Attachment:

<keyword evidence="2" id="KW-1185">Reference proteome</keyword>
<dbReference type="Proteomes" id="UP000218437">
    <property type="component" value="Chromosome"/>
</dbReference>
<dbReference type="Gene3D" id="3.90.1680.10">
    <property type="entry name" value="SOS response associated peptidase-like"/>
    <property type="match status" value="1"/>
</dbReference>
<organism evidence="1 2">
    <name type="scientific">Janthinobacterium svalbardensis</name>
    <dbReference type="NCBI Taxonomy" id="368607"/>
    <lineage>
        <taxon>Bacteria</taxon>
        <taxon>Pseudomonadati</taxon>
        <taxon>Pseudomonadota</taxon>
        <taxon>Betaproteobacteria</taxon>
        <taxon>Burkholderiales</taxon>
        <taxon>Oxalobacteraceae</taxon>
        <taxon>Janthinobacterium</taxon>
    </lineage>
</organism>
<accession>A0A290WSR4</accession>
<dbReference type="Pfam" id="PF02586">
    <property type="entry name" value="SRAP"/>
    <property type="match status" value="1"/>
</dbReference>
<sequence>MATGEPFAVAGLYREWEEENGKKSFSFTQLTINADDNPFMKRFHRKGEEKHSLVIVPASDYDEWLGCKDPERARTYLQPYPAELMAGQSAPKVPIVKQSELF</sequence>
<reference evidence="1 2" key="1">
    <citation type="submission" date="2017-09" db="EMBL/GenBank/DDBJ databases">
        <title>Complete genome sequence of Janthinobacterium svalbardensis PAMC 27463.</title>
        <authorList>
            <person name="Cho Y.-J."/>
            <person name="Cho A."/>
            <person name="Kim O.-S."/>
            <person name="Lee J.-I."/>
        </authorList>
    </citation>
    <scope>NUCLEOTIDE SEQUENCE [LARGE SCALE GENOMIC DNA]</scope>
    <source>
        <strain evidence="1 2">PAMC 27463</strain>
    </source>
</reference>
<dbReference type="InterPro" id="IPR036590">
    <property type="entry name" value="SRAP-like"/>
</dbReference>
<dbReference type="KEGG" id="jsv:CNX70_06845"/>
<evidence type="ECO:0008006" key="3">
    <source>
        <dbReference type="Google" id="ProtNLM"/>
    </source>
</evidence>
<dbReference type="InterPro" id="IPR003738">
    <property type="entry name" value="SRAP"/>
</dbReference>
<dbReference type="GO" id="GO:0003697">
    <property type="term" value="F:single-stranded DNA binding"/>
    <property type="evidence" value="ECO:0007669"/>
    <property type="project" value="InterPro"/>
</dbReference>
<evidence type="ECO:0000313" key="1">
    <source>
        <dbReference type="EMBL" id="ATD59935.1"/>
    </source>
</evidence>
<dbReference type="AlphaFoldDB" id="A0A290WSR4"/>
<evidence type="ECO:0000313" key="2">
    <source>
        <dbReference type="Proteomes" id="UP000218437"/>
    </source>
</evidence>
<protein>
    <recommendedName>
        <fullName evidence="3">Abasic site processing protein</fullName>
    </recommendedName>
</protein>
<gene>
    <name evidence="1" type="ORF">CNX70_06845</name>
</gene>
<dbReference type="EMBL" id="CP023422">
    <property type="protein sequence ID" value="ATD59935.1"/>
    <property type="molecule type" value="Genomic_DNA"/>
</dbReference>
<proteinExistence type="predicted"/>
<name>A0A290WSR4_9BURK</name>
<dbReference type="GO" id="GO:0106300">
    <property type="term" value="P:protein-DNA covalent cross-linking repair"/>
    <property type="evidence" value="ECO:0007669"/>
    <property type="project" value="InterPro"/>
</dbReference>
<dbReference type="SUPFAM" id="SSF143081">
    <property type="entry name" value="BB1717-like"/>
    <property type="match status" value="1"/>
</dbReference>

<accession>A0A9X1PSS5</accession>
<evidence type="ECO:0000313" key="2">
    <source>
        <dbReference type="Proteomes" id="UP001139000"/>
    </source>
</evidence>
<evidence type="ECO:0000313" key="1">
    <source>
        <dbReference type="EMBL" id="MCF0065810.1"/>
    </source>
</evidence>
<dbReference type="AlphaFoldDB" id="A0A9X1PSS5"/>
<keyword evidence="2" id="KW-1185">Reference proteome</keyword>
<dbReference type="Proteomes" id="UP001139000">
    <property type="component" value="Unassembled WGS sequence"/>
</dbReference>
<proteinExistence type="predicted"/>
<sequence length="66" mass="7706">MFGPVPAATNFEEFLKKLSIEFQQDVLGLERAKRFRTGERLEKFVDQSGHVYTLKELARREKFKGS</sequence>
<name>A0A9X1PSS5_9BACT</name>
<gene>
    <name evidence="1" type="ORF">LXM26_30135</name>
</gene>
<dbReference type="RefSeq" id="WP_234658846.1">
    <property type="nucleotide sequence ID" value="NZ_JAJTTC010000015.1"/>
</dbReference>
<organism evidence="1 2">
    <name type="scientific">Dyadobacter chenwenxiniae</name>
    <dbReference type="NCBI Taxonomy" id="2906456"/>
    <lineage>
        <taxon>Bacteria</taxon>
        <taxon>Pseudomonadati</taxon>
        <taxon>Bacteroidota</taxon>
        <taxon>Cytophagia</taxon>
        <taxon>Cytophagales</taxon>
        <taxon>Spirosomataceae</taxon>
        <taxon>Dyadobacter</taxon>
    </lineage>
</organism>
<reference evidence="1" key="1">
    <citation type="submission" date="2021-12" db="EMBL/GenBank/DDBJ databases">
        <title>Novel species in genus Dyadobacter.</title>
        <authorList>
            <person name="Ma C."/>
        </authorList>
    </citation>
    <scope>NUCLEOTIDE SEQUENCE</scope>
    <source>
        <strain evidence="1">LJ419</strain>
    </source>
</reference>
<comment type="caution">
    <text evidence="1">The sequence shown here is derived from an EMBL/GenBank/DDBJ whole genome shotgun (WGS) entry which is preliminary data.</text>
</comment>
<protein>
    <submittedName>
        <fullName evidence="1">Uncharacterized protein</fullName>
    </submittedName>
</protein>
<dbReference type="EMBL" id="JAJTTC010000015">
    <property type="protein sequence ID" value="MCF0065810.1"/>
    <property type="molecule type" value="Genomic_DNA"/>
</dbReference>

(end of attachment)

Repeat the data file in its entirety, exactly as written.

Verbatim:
<keyword evidence="2" id="KW-1185">Reference proteome</keyword>
<dbReference type="Proteomes" id="UP000218437">
    <property type="component" value="Chromosome"/>
</dbReference>
<dbReference type="Gene3D" id="3.90.1680.10">
    <property type="entry name" value="SOS response associated peptidase-like"/>
    <property type="match status" value="1"/>
</dbReference>
<organism evidence="1 2">
    <name type="scientific">Janthinobacterium svalbardensis</name>
    <dbReference type="NCBI Taxonomy" id="368607"/>
    <lineage>
        <taxon>Bacteria</taxon>
        <taxon>Pseudomonadati</taxon>
        <taxon>Pseudomonadota</taxon>
        <taxon>Betaproteobacteria</taxon>
        <taxon>Burkholderiales</taxon>
        <taxon>Oxalobacteraceae</taxon>
        <taxon>Janthinobacterium</taxon>
    </lineage>
</organism>
<accession>A0A290WSR4</accession>
<dbReference type="Pfam" id="PF02586">
    <property type="entry name" value="SRAP"/>
    <property type="match status" value="1"/>
</dbReference>
<sequence>MATGEPFAVAGLYREWEEENGKKSFSFTQLTINADDNPFMKRFHRKGEEKHSLVIVPASDYDEWLGCKDPERARTYLQPYPAELMAGQSAPKVPIVKQSELF</sequence>
<reference evidence="1 2" key="1">
    <citation type="submission" date="2017-09" db="EMBL/GenBank/DDBJ databases">
        <title>Complete genome sequence of Janthinobacterium svalbardensis PAMC 27463.</title>
        <authorList>
            <person name="Cho Y.-J."/>
            <person name="Cho A."/>
            <person name="Kim O.-S."/>
            <person name="Lee J.-I."/>
        </authorList>
    </citation>
    <scope>NUCLEOTIDE SEQUENCE [LARGE SCALE GENOMIC DNA]</scope>
    <source>
        <strain evidence="1 2">PAMC 27463</strain>
    </source>
</reference>
<dbReference type="InterPro" id="IPR036590">
    <property type="entry name" value="SRAP-like"/>
</dbReference>
<dbReference type="KEGG" id="jsv:CNX70_06845"/>
<evidence type="ECO:0008006" key="3">
    <source>
        <dbReference type="Google" id="ProtNLM"/>
    </source>
</evidence>
<dbReference type="InterPro" id="IPR003738">
    <property type="entry name" value="SRAP"/>
</dbReference>
<dbReference type="GO" id="GO:0003697">
    <property type="term" value="F:single-stranded DNA binding"/>
    <property type="evidence" value="ECO:0007669"/>
    <property type="project" value="InterPro"/>
</dbReference>
<evidence type="ECO:0000313" key="1">
    <source>
        <dbReference type="EMBL" id="ATD59935.1"/>
    </source>
</evidence>
<dbReference type="AlphaFoldDB" id="A0A290WSR4"/>
<evidence type="ECO:0000313" key="2">
    <source>
        <dbReference type="Proteomes" id="UP000218437"/>
    </source>
</evidence>
<protein>
    <recommendedName>
        <fullName evidence="3">Abasic site processing protein</fullName>
    </recommendedName>
</protein>
<gene>
    <name evidence="1" type="ORF">CNX70_06845</name>
</gene>
<dbReference type="EMBL" id="CP023422">
    <property type="protein sequence ID" value="ATD59935.1"/>
    <property type="molecule type" value="Genomic_DNA"/>
</dbReference>
<proteinExistence type="predicted"/>
<name>A0A290WSR4_9BURK</name>
<dbReference type="GO" id="GO:0106300">
    <property type="term" value="P:protein-DNA covalent cross-linking repair"/>
    <property type="evidence" value="ECO:0007669"/>
    <property type="project" value="InterPro"/>
</dbReference>
<dbReference type="SUPFAM" id="SSF143081">
    <property type="entry name" value="BB1717-like"/>
    <property type="match status" value="1"/>
</dbReference>

<accession>A0A9X1PSS5</accession>
<evidence type="ECO:0000313" key="2">
    <source>
        <dbReference type="Proteomes" id="UP001139000"/>
    </source>
</evidence>
<evidence type="ECO:0000313" key="1">
    <source>
        <dbReference type="EMBL" id="MCF0065810.1"/>
    </source>
</evidence>
<dbReference type="AlphaFoldDB" id="A0A9X1PSS5"/>
<keyword evidence="2" id="KW-1185">Reference proteome</keyword>
<dbReference type="Proteomes" id="UP001139000">
    <property type="component" value="Unassembled WGS sequence"/>
</dbReference>
<proteinExistence type="predicted"/>
<sequence length="66" mass="7706">MFGPVPAATNFEEFLKKLSIEFQQDVLGLERAKRFRTGERLEKFVDQSGHVYTLKELARREKFKGS</sequence>
<name>A0A9X1PSS5_9BACT</name>
<gene>
    <name evidence="1" type="ORF">LXM26_30135</name>
</gene>
<dbReference type="RefSeq" id="WP_234658846.1">
    <property type="nucleotide sequence ID" value="NZ_JAJTTC010000015.1"/>
</dbReference>
<organism evidence="1 2">
    <name type="scientific">Dyadobacter chenwenxiniae</name>
    <dbReference type="NCBI Taxonomy" id="2906456"/>
    <lineage>
        <taxon>Bacteria</taxon>
        <taxon>Pseudomonadati</taxon>
        <taxon>Bacteroidota</taxon>
        <taxon>Cytophagia</taxon>
        <taxon>Cytophagales</taxon>
        <taxon>Spirosomataceae</taxon>
        <taxon>Dyadobacter</taxon>
    </lineage>
</organism>
<reference evidence="1" key="1">
    <citation type="submission" date="2021-12" db="EMBL/GenBank/DDBJ databases">
        <title>Novel species in genus Dyadobacter.</title>
        <authorList>
            <person name="Ma C."/>
        </authorList>
    </citation>
    <scope>NUCLEOTIDE SEQUENCE</scope>
    <source>
        <strain evidence="1">LJ419</strain>
    </source>
</reference>
<comment type="caution">
    <text evidence="1">The sequence shown here is derived from an EMBL/GenBank/DDBJ whole genome shotgun (WGS) entry which is preliminary data.</text>
</comment>
<protein>
    <submittedName>
        <fullName evidence="1">Uncharacterized protein</fullName>
    </submittedName>
</protein>
<dbReference type="EMBL" id="JAJTTC010000015">
    <property type="protein sequence ID" value="MCF0065810.1"/>
    <property type="molecule type" value="Genomic_DNA"/>
</dbReference>